written by: Gabriela Vasconcellos
photos by: Artur Ikishima
Since childhood, Arisson Santos, 18, has had a strong connection with nature. He has always loved riding on horseback for miles and raising small livestock. His relationship with the land is in his blood. A resident of the Gendiba community, in Presidente Tancredo Neves County, Bahia, this young man has decided to make a living from farming. “I’m proud to be a farmer,” he says.
His trajectory towards life in the countryside gained even more momentum in 2008 when Arisson joined the Presidente Tancredo Neves Rural Family House (CFR-PTN) – a teaching unit associated with the Odebrecht Foundation’s Program for the Integrated and Sustainable Development of the Mosaic of Environmental Protection Areas of the Southern Bahia Lowlands (PDIS). Arisson spent three years at that school, and part of his studies involved working on two Educational-Productive projects: the first on his family’s farm, on a hectare of land, and the second on two hectares belonging to relatives. His cassava and banana plantations earned him about BRL 14,000 in 2008 and 2009.
Arisson received the inputs needed to tend his crops with the help of Tribute to the Future, which supports initiatives certified by the Odebrecht Foundation through allocations of income tax from Odebrecht Organization Members. He always reinvests his profits in the next season’s crops.
“Lots of people thought these new methods wouldn’t work, but I’m getting good results and making a profit,” says Arisson, who took a technical course in Farming at the Rural Family House. His education was based on the Pedagogy of Alternation: a week in boarding school, taking classes in the classroom and the field, and two weeks on his own property, applying the knowledge he had acquired under the supervision and guidance of specialized monitors. Arisson and his classmates learned about farm management, cooperative systems, soil management, irrigation, drainage, and a variety of crops.
In 2010, the young farmer discovered how far he could go with his family’s support. And his life began to change. Arisson teamed up with his father, farmer Antônio Santos, and together they bought roughly ten hectares of farmland. Their banana plantation covers almost half that area – the equivalent of four and a half soccer fields. As a result, their income has doubled, and they expect to earn BRL 27,000 by the end of this year. “Now we’re thinking big. It was a bold move. You always have to say ‘I know I can,’” says Antônio.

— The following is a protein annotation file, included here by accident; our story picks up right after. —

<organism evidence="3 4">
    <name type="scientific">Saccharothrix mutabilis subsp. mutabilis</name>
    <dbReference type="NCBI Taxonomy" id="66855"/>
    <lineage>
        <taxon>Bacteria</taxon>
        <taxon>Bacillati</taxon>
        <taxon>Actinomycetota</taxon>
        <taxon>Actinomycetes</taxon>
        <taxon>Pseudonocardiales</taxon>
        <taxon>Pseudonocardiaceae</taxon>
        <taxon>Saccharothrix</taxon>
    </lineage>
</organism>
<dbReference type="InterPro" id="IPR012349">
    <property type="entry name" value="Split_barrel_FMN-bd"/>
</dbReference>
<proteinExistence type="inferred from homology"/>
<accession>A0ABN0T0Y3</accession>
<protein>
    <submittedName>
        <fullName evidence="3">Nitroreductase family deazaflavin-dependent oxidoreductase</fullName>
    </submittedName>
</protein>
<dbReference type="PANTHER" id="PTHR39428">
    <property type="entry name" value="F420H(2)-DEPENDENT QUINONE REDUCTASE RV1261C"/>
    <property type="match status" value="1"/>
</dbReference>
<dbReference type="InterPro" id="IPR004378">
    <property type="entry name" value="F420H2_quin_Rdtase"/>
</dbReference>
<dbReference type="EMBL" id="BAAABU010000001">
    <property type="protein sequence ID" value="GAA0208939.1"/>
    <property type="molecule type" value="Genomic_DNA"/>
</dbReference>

Acquiring the new land wasn’t easy. Antônio had stopped farming to work as a night watchman, but the results his son was getting convinced him to go back to the fields. “It’s amazing to build a dream alongside my father,” says the young rural entrepreneur. Together, they tend their crops every day and make plans for the future. “We’re going to improve productivity and add more land,” says Arisson eagerly. His mother, Nadia Santos, says that everything has changed. “We had no place to plant, no fertilizer. Now there’s even money left over to fix things up at home,” she rejoices.
According to Quionei Araújo, the CFR-PTN monitor who follows up on Arisson’s projects, the thing that sets Arisson apart is his ability to face problems. “His hands are calloused, the noon-day sun is blazing, and his smile never wavers. The only way for him is up, and the sky’s the limit. He is a role model,” says Araújo.
With tremendous enthusiasm, every day after work Arisson visits the local schools to encourage young people to stay in the countryside. “I want them to do better than me. I can only grow if my community is developing too, so I share my knowledge. That way, my neighbors will produce high-quality crops and so will their neighbors,” explains the farmer, who is also a poet and a multiplier of the Reading Circles – another project linked to the PDIS that encourages reading, reading comprehension, and the study of classic works, and contributes to the development of new leaders.
And young Arisson wants even more. “I will continue my education by going to college,” he guarantees. “After taking on one challenge, we must plan to take on more. That’s what people are made of. The horizon is beyond the horizon. We’ll never stop growing!”